But either way, candidates have to make a choice about a question that is fundamental to understanding what their plans would do, and whether they add up. So far, they haven't.

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Washington Post columnist Catherine Rampell can be reached at crampell@washpost.com.


(19) comments


The U.S. pays its doctors far more than any other country in the world, that is a fact. Many foreign doctors are educated here in this country but go back to their country to serve their citizens, that is their passion and they make far less money. Yes the pay here for doctors is spiraling out of control, and so is the cost of medical school. both must be dealt with if we don't want to bankrupt this country by the most expensive health care system in the world. But hey, who cares, I got mine and the rest of you can get yours or die.(sarcasm)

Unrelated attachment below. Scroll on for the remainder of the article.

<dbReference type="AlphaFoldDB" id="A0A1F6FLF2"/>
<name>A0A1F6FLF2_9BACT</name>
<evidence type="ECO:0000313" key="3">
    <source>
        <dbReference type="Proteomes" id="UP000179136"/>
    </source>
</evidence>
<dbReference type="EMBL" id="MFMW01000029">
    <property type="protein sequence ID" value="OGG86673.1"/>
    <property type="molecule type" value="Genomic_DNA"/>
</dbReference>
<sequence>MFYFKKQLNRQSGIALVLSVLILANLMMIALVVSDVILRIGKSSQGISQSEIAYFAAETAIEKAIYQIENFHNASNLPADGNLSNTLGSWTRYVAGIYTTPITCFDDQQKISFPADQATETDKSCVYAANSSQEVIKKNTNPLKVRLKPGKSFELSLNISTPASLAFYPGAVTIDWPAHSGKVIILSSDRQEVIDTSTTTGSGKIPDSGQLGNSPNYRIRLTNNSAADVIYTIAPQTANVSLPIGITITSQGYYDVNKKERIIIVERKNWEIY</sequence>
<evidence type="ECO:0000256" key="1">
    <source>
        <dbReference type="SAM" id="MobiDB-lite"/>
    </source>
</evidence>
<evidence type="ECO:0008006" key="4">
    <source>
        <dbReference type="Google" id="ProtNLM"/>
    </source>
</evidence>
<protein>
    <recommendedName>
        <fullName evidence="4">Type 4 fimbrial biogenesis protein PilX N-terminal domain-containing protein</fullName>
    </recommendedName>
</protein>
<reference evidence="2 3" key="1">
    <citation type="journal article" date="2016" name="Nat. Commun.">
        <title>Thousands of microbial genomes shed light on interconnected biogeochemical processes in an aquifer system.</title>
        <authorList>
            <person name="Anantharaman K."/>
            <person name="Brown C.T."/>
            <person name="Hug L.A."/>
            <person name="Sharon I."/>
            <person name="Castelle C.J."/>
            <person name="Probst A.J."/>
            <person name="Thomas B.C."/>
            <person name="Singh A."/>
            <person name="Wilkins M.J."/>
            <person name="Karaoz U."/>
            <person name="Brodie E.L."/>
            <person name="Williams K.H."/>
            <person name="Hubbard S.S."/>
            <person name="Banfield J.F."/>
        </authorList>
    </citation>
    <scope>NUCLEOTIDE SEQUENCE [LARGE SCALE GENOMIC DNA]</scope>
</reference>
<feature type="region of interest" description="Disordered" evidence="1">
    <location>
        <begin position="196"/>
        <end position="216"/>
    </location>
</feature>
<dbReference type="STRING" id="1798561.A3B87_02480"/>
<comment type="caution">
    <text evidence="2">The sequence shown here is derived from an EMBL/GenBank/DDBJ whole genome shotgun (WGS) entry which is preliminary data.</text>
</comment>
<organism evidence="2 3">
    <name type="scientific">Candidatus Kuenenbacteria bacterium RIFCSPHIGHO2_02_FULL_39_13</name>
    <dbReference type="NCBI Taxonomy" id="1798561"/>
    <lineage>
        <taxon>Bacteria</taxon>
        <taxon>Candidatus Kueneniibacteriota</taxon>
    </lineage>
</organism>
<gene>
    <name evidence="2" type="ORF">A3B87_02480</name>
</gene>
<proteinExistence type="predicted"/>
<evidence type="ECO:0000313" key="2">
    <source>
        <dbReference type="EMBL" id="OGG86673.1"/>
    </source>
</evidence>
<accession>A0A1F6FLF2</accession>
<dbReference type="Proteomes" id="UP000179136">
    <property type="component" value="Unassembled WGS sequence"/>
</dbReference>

That's right. If you got yours and won't be a burden on others--well done and thank you . I hope you enjoy the fruits of your labor.


Well, D, that is one way to look at it. There is another way to look at it, too. You and I somehow -- mostly by virtue of the accident of birth and being born into a middle class white family that valued education -- we grew up and got a job that provided insurance in the nation that pays twice as much for healthcare than any other country. That terribly high price we pay for healthcare arguably comes at the expense of the tens of millions who are left out of the system, even though most of them work and pay taxes, too. No fruits for their labor, I guess. So you enjoy your insurance plan on the backs of those who do not have it through no actual fault of their own. If we had a system that more fairly administered healthcare as a right rather than a privilege, we would be more in line with all the other great industrial democracies of the world that have been doing this for more than half a century.